Greenhouse Lighting: Bright Lights, Big Produce
Agriculture and Agri-Food Canada
When it comes to greenhouses, not all light is equal, according to Agriculture and Agri-Food Canada (AAFC) scientist Dr. Xiuming Hao, who is researching how light quality can impact plant growth and nutritional value at the Harrow Research and Development Centre.
Greenhouses equipped with supplemental energy-efficient lighting systems allow Canadian producers to grow year round and provide high quality produce. They also help maintain market share and allow Canada to compete successfully in national and international markets. However, Canada has low year-round natural light and lack of available light impedes greenhouse production, especially during the winter months. The solution comes in the form of artificial lighting; however crops develop and grow differently when they are supplied with alternative light sources. And not all artificial light is equal.
"Light quality refers to actual spectrum composition of the light, which largely influences plant growth, fruit yield and quality, and the production of health promoting compounds," explains Dr. Hao. "Light spectrum compositions have not been explored much for how they improve plant growth and fruit yield and quality."
This research is largely unexplored because in the past, there was no alternative to traditional light sources in greenhouses - high pressure sodium lamps (HPS). HPS lighting emits broad spectrum light which makes it difficult to generate specific spectrum compositions for research. However, with the development of light emitting diodes, or LEDs, this is now possible.
Plant growth, fruit yield, and fruit quality are not only affected by light quantity but also by light quality (spectrum composition), says Dr. Hao. Spectrum composition can also influence the production of certain compounds in the plant; of specific interest is the production of anti-oxidants. Dr. Hao and his team have been analyzing how different light spectrum compositions impact plant growth, fruit yield, and anti-oxidants in cooperation with Dr. Rong Cao's team at AAFC's Guelph Research and Development Centre. They have identified the optimal light composition to promote anti-oxidant production in mini-cucumbers.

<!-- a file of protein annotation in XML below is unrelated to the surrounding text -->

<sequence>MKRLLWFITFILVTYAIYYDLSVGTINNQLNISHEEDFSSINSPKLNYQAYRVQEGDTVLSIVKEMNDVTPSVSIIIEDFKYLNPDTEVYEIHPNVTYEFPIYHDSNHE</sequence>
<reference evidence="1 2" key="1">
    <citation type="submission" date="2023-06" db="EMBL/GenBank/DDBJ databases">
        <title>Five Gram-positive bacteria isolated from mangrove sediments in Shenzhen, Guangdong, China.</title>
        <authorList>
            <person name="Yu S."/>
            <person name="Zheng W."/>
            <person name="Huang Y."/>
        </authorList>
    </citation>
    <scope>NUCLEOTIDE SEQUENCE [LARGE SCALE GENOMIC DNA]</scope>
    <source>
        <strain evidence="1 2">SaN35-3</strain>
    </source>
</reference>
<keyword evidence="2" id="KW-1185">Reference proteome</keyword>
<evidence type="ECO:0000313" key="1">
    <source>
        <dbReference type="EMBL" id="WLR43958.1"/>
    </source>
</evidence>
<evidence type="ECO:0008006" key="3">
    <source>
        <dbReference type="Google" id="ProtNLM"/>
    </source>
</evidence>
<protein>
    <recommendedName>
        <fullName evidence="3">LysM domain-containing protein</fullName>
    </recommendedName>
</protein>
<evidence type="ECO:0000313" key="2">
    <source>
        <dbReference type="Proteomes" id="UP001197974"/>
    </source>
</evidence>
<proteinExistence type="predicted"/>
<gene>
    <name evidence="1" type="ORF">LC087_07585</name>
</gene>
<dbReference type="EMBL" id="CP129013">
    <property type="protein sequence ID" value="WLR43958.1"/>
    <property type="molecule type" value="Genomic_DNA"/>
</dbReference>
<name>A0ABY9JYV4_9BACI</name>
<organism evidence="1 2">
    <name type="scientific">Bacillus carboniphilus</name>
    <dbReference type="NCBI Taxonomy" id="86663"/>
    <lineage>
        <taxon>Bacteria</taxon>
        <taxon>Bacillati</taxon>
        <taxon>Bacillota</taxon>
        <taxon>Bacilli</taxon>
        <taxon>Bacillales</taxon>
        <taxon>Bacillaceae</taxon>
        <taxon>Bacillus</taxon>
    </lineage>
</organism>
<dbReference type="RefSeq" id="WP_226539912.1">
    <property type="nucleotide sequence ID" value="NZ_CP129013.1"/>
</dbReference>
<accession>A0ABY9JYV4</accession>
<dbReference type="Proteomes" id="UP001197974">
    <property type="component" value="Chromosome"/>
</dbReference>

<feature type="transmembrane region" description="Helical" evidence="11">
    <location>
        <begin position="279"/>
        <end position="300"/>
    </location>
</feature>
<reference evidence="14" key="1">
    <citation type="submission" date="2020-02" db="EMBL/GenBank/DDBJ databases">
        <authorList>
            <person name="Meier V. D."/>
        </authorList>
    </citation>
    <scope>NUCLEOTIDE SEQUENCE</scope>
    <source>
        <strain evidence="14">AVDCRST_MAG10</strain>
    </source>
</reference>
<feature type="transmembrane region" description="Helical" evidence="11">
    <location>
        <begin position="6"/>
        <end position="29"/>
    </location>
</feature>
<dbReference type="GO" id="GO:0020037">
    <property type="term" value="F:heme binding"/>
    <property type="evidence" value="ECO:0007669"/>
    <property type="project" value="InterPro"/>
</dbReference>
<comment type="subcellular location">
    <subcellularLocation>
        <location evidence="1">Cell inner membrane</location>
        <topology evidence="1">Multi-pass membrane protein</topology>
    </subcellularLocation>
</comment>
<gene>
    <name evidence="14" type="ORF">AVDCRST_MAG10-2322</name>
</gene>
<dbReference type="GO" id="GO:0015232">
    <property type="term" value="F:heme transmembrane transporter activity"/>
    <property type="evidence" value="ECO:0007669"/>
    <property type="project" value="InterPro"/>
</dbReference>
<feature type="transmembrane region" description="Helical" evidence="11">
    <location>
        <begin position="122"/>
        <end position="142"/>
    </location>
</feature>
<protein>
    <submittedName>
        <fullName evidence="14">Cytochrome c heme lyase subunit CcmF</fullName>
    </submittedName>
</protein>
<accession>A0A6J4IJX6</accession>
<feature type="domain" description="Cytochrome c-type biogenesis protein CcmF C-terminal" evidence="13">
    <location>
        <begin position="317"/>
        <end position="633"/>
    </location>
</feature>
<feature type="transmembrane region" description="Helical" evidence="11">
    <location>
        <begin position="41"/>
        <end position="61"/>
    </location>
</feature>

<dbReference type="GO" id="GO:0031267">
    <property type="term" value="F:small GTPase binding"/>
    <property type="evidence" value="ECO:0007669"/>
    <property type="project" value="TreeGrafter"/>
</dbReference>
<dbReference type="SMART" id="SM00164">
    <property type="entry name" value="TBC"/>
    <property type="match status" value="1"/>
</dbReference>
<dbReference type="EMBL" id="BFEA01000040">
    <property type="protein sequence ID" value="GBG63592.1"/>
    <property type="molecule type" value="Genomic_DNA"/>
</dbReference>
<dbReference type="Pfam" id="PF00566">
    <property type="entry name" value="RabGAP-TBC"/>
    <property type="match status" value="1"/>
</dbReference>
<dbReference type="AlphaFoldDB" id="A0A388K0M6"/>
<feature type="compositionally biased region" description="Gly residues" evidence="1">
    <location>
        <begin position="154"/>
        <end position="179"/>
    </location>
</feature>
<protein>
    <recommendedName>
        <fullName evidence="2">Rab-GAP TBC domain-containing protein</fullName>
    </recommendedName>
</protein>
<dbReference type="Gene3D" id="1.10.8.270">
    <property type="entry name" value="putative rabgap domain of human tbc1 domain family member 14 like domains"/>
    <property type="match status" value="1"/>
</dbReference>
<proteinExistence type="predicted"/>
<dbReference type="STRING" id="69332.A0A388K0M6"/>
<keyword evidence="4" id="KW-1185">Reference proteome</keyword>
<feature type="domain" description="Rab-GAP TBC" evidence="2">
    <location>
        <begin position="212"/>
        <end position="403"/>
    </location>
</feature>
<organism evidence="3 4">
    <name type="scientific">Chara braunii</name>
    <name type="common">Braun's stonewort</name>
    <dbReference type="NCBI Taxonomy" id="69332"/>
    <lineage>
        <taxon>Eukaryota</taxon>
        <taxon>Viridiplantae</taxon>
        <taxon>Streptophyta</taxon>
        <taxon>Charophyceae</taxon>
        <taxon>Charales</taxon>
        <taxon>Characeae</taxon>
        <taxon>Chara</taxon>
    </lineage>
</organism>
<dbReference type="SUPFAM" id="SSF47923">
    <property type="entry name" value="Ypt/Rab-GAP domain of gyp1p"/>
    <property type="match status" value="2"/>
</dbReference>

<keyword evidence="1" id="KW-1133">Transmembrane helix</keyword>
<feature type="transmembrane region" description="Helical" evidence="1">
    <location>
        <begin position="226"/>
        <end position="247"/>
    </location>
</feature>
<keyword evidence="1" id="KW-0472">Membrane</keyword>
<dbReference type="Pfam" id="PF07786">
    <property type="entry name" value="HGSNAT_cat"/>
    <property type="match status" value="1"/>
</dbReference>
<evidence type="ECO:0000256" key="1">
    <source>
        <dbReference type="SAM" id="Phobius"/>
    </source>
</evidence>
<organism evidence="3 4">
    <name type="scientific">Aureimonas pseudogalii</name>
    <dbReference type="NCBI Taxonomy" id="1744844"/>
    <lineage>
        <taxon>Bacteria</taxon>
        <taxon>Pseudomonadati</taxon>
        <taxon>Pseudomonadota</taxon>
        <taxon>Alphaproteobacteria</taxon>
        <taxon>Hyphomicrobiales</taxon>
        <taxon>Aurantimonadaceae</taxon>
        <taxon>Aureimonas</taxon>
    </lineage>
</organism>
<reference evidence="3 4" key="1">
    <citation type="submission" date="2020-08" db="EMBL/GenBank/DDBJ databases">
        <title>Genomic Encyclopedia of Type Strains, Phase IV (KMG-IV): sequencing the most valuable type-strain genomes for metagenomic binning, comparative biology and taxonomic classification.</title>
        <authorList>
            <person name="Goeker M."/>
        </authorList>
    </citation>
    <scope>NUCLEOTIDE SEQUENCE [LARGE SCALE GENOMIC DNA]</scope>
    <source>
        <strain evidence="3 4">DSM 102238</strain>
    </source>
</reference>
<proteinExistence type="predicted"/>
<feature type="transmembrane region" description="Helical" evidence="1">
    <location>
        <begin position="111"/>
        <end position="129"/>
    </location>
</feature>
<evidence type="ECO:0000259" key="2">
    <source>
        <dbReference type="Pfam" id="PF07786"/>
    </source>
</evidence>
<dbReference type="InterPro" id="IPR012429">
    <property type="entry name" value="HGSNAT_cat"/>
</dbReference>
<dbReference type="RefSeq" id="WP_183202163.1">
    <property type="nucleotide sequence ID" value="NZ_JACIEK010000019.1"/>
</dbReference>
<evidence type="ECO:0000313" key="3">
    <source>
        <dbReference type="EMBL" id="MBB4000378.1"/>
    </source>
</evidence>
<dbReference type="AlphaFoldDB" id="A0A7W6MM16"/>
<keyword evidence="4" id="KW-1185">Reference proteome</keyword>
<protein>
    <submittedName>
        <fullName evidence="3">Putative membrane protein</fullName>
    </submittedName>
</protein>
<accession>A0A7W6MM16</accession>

"We are investigating various vertical light spectrum profiles to identify those which improve both fruit yield and nutritional value of greenhouse vegetables. Our ultimate goal is to develop sustainable year-round production strategies to optimize lighting, fruit yield, fruit attributes, and to support the Canadian greenhouse industry."- Dr. Xiuming Hao, Lead Research Scientist, Greenhouse Lighting, Agriculture and Agri-Food Canada
Another benefit of LEDs is that they have a low surface temperature. This means they can be placed directly inside a crop canopy without injuring the plants, unlike the traditional HPS lighting which is usually suspended above. With LED use inside the crop canopy there is increased light reaching the plants while ensuring that energy use is as efficient as possible; it is about 30-80% more efficient than HPS lighting.
One of the key goals of AAFC research is to increase the profitability of the agriculture sector by improving nutritional attributes through scientific innovation. This focus helps provide Canadians with a variety of beneficial choices and opens up new marketing opportunities for Canada's farmers and food processors. This research has been funded by AAFC; the AgriInnovation Programs of Growing Forward 1 and Growing Forward 2 from AAFC; and the Ontario Greenhouse Vegetable Growers.
Here is a video of the greenhouse lighting research.
- Greenhouses are vital for Canadian farmers, allowing for year round production despite cold weather. However low natural light in Canada means that they are supplemented with artificial lighting.
- Use of LEDs in greenhouses means that the quality of light can now be studied for how it impacts greenhouse vegetables.
- Light quality has been shown to impact plant growth, fruit quality, fruit yield, and antioxidant production in the produce.
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